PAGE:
In the latest news and analysis…
The New York Times reports the US is cancelling war games but so far maintaining massive military aid to Egypt, as President Obama said the violent crackdown against protestors in Cairo means “traditional cooperation cannot continue as usual”:
“Mr. Obama’s announcement, though less sweeping than other potential steps like suspending $1.3 billion in American military aid to Egypt, is the first concrete American response to the violence, which American officials for weeks have urged the Egyptian authorities to avoid.
The joint military exercises, known as Bright Star, were scheduled to start next month.
The president said he had asked his national security staff to study whether further measures were warranted, given the widespread bloodshed in Cairo and other cities.”
Workers in diapers
ABC News reports on alleged “problems” at a Korean-owned factory in Honduras that makes parts for American cars:
“For starters, workers at this factory claim that the company has restricted bathroom time so severely that some female employees have actually chosen to wear diapers on the assembly line to avoid wetting themselves.
Workers also accuse the company of firing almost anyone who joins the factory’s union, especially those who take on leadership roles. Union leaders claim that Kyungshin-Lear forces pregnant women to stand up for hours as they assemble electrical wiring systems for U.S. cars, and say that the company has violated workers’ rights to privacy by placing video cameras in the factory’s bathrooms.”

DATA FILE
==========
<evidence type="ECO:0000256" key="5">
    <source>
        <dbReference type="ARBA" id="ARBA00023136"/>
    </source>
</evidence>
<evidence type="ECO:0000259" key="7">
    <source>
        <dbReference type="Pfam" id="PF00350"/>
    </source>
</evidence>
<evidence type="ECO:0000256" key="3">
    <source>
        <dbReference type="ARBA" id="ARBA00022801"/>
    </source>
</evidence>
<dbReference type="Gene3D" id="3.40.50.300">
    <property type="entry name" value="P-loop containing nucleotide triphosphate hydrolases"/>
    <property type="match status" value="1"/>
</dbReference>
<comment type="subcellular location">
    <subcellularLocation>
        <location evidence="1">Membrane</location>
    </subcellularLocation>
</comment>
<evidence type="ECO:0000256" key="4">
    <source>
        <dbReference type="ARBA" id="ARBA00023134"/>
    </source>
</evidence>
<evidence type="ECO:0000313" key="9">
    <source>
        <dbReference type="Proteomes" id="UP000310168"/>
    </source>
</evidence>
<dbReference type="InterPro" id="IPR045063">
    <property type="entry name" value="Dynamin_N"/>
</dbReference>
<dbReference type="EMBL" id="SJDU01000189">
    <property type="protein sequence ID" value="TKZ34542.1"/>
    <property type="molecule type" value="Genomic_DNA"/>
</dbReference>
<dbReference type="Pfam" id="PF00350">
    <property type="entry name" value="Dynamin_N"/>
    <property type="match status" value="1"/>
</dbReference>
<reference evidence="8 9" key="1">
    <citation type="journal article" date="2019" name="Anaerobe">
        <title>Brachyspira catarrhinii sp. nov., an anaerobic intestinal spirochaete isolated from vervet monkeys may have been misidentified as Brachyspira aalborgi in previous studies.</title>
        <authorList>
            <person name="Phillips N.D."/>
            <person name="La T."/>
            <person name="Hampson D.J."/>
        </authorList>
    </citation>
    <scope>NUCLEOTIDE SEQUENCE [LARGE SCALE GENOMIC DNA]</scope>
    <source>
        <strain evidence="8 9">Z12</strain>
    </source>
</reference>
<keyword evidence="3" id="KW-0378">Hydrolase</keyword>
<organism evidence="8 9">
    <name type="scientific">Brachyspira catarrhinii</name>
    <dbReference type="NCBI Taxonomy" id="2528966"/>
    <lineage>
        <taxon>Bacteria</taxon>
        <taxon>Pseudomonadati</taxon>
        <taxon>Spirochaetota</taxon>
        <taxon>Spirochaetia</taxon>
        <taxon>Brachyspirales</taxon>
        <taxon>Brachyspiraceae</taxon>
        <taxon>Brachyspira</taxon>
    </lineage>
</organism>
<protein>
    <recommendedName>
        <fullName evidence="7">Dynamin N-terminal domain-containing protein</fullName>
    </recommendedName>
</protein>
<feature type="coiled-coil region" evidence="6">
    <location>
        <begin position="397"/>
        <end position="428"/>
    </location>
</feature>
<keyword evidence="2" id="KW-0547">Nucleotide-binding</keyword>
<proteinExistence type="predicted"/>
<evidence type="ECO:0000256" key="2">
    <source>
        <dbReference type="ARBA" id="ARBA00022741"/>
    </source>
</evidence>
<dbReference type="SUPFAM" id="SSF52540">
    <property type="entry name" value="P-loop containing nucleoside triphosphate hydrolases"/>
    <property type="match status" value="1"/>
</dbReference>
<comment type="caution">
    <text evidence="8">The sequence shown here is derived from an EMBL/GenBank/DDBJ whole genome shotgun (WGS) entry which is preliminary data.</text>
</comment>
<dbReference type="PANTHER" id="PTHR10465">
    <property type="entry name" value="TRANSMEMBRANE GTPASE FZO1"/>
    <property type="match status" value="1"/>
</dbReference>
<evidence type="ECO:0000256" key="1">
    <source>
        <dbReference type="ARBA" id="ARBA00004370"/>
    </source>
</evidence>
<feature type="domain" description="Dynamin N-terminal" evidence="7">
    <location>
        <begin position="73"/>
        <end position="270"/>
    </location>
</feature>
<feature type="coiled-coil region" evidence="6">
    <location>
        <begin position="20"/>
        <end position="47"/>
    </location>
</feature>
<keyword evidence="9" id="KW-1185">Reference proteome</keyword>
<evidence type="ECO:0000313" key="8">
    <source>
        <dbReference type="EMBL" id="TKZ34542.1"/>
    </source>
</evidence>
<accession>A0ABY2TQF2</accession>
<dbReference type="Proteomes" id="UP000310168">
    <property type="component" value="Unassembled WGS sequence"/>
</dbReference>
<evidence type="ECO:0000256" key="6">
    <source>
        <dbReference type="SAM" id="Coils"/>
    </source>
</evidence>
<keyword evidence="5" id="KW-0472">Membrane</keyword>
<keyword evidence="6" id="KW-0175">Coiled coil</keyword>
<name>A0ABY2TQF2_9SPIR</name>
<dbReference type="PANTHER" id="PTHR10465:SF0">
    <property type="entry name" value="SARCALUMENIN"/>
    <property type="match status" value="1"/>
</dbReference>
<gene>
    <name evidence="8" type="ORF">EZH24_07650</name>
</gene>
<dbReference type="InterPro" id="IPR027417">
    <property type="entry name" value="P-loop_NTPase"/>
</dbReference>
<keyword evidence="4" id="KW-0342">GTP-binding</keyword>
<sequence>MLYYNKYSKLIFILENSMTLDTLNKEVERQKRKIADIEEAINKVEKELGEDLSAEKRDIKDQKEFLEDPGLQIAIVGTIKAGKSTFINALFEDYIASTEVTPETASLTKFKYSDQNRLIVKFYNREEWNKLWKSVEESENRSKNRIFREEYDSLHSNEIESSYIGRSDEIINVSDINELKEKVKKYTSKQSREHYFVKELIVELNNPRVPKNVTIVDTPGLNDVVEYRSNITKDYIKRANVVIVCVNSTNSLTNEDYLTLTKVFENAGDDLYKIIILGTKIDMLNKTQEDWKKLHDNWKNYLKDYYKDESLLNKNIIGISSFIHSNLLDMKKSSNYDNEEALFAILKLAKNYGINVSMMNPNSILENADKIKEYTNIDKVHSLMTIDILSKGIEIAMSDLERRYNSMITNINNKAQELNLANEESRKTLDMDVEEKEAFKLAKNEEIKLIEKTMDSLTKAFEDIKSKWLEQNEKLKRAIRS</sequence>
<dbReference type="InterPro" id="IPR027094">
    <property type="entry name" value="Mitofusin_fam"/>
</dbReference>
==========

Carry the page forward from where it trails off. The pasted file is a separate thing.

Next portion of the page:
The Guardian reports that the “investment arm” of the UK government’s aid agency is routing much of its money through tax havens:
“A Guardian analysis of data released in response to a Freedom of Information request reveals how the CDC spent almost £180m of a total £375m of development money via Mauritius, the Cayman Islands, Luxembourg, Guernsey, Jersey and Vanuatu.
Wholly owned by [the Department for International Development], CDC is supposed to be a ‘pioneering investor’ in developing countries. Its net investments count as official aid, and towards meeting the UK commitment to spend 0.7% of gross national income as aid. Coalition development secretaries have pushed for increased private sector investment as a core plank of British aid policy.
Development experts said the CDC’s use of tax havens undermined the UK’s efforts to help poor countries.”
Reuters reports that Italian oil giant Eni has agreed to pay the Mozambican government a single-digit tax rate on the $4.2 billion sale of a gas field stake:
“Analysts had estimated that the oil and gas group’s tax bill on the deal could be as high as $1.35 billion if Mozambique imposed capital gains tax of 32 percent – a fixed rate its parliament tried to make law in December.
President Armando Guebuza has put the draft law on hold.
‘On the face of it, it seems to me a very good rate indeed,’ Mediobanca Securities oil analyst Andrea Scauri said.”
Trade over democracy